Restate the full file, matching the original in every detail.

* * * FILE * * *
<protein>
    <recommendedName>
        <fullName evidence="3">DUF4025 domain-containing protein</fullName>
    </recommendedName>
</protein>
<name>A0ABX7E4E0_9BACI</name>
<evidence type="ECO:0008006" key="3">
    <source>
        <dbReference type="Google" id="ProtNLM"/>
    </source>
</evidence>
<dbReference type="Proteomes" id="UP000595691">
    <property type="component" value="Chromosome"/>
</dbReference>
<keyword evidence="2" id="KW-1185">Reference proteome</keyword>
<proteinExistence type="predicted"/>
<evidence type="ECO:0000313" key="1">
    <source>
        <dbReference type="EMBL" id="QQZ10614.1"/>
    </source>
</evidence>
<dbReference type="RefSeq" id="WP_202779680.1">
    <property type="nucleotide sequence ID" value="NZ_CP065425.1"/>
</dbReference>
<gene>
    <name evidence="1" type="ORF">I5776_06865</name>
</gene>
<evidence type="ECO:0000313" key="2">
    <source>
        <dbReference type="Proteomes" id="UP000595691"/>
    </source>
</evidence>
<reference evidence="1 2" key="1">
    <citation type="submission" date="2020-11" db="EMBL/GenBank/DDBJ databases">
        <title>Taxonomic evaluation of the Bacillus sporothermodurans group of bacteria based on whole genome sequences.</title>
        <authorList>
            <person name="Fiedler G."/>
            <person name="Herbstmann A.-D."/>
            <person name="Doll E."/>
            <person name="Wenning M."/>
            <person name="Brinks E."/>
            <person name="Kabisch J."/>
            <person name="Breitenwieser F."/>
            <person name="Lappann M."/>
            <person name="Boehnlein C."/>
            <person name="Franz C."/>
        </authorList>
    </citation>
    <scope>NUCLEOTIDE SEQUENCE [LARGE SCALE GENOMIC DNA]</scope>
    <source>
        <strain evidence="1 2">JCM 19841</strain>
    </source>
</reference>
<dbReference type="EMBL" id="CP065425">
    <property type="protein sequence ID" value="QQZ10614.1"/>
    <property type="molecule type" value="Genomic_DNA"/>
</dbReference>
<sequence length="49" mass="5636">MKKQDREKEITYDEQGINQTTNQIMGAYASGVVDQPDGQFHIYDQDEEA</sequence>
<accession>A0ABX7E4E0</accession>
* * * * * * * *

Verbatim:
<protein>
    <recommendedName>
        <fullName evidence="3">DUF4025 domain-containing protein</fullName>
    </recommendedName>
</protein>
<name>A0ABX7E4E0_9BACI</name>
<evidence type="ECO:0008006" key="3">
    <source>
        <dbReference type="Google" id="ProtNLM"/>
    </source>
</evidence>
<dbReference type="Proteomes" id="UP000595691">
    <property type="component" value="Chromosome"/>
</dbReference>
<keyword evidence="2" id="KW-1185">Reference proteome</keyword>
<proteinExistence type="predicted"/>
<evidence type="ECO:0000313" key="1">
    <source>
        <dbReference type="EMBL" id="QQZ10614.1"/>
    </source>
</evidence>
<dbReference type="RefSeq" id="WP_202779680.1">
    <property type="nucleotide sequence ID" value="NZ_CP065425.1"/>
</dbReference>
<gene>
    <name evidence="1" type="ORF">I5776_06865</name>
</gene>
<evidence type="ECO:0000313" key="2">
    <source>
        <dbReference type="Proteomes" id="UP000595691"/>
    </source>
</evidence>
<reference evidence="1 2" key="1">
    <citation type="submission" date="2020-11" db="EMBL/GenBank/DDBJ databases">
        <title>Taxonomic evaluation of the Bacillus sporothermodurans group of bacteria based on whole genome sequences.</title>
        <authorList>
            <person name="Fiedler G."/>
            <person name="Herbstmann A.-D."/>
            <person name="Doll E."/>
            <person name="Wenning M."/>
            <person name="Brinks E."/>
            <person name="Kabisch J."/>
            <person name="Breitenwieser F."/>
            <person name="Lappann M."/>
            <person name="Boehnlein C."/>
            <person name="Franz C."/>
        </authorList>
    </citation>
    <scope>NUCLEOTIDE SEQUENCE [LARGE SCALE GENOMIC DNA]</scope>
    <source>
        <strain evidence="1 2">JCM 19841</strain>
    </source>
</reference>
<dbReference type="EMBL" id="CP065425">
    <property type="protein sequence ID" value="QQZ10614.1"/>
    <property type="molecule type" value="Genomic_DNA"/>
</dbReference>
<sequence length="49" mass="5636">MKKQDREKEITYDEQGINQTTNQIMGAYASGVVDQPDGQFHIYDQDEEA</sequence>
<accession>A0ABX7E4E0</accession>